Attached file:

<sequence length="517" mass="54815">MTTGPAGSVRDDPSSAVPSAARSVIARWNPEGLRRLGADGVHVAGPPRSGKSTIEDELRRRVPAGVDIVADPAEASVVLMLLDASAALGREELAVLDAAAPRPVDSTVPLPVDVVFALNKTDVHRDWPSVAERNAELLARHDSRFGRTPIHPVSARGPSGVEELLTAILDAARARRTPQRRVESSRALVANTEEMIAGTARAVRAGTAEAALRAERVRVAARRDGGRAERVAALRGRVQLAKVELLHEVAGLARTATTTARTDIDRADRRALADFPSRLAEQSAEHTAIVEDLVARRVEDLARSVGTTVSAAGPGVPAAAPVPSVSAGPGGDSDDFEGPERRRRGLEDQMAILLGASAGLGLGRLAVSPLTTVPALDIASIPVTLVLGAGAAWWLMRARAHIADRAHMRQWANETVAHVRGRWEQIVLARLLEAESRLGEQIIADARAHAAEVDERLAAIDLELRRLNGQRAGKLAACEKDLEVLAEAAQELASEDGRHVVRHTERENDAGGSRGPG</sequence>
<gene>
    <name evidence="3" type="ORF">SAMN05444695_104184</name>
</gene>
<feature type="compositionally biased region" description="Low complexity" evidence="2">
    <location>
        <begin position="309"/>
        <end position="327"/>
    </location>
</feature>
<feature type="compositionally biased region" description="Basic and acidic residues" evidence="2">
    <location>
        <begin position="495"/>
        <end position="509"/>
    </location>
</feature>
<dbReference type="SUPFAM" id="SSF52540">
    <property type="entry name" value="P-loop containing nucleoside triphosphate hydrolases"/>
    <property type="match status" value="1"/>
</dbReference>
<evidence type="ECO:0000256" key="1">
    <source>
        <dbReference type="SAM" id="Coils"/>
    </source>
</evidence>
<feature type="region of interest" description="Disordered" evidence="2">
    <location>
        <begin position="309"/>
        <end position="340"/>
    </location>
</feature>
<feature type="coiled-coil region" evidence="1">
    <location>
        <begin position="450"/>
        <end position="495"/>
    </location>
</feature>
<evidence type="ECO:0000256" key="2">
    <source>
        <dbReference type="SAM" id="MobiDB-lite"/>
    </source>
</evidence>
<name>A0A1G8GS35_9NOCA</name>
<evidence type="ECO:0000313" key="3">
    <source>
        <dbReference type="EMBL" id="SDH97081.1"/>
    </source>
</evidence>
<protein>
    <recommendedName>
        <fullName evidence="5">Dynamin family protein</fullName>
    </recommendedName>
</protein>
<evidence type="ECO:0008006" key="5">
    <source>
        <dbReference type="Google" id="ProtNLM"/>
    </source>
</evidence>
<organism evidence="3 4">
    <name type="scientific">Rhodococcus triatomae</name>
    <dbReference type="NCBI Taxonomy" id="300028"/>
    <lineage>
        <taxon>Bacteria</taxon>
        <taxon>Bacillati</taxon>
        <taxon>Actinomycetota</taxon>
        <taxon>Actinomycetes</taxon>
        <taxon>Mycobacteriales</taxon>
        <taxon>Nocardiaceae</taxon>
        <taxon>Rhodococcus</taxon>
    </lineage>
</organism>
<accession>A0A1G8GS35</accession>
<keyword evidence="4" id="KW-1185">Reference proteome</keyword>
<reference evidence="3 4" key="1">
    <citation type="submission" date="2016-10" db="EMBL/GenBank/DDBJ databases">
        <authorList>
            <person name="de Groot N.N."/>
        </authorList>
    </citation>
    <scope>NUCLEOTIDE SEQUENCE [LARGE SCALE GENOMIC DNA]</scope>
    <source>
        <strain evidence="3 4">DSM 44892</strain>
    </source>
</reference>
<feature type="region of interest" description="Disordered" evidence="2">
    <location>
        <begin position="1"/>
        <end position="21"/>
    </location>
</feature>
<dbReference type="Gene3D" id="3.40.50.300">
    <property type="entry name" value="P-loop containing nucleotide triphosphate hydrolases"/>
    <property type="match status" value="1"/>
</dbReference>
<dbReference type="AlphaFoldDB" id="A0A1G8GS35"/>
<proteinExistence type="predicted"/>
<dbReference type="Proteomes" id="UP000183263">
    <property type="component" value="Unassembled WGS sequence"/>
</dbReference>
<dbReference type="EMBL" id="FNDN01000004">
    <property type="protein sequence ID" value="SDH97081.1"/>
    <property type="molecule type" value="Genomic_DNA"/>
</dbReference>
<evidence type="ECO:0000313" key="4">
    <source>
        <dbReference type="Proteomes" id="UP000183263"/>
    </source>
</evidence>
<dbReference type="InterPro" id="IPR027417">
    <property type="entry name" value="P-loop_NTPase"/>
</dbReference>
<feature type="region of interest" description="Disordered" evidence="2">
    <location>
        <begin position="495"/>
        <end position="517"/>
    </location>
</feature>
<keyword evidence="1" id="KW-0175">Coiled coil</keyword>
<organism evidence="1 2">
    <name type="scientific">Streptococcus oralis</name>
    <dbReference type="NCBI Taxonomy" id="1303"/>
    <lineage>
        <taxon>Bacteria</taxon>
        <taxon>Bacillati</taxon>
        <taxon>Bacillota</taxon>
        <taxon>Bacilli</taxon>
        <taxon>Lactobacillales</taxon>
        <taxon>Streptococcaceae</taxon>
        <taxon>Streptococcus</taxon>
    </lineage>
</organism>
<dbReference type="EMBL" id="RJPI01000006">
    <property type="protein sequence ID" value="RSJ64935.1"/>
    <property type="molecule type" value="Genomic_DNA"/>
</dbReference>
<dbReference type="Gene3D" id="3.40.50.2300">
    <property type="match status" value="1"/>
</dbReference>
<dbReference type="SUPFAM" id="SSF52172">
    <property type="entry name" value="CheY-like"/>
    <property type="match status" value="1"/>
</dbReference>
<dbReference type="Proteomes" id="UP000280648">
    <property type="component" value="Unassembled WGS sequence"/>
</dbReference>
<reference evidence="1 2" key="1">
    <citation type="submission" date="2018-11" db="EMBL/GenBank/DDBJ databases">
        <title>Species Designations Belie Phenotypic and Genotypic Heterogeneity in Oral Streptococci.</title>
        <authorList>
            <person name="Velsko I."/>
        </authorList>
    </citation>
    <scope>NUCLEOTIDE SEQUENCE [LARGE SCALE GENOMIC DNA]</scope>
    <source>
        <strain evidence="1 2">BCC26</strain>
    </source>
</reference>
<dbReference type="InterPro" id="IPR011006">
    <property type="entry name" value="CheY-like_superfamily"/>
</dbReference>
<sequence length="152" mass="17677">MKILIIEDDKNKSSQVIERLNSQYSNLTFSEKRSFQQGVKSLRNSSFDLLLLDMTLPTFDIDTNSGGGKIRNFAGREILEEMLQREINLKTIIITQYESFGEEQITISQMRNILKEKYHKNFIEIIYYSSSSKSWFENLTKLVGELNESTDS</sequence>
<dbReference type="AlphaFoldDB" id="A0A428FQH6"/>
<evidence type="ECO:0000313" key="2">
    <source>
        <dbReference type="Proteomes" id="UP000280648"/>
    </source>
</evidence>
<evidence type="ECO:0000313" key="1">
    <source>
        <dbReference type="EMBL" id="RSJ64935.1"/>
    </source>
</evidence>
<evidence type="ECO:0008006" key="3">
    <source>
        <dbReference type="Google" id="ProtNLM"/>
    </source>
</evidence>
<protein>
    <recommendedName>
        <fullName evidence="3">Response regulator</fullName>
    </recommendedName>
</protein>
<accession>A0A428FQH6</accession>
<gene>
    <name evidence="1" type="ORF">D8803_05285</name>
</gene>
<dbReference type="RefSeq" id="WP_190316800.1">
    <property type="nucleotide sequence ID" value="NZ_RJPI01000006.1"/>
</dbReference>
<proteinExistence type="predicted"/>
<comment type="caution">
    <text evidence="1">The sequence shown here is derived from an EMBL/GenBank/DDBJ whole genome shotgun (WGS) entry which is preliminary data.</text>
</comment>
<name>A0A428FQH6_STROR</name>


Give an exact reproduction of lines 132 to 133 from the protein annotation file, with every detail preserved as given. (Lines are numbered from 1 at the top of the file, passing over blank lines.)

<dbReference type="EMBL" id="RJPI01000006">
    <property type="protein sequence ID" value="RSJ64935.1"/>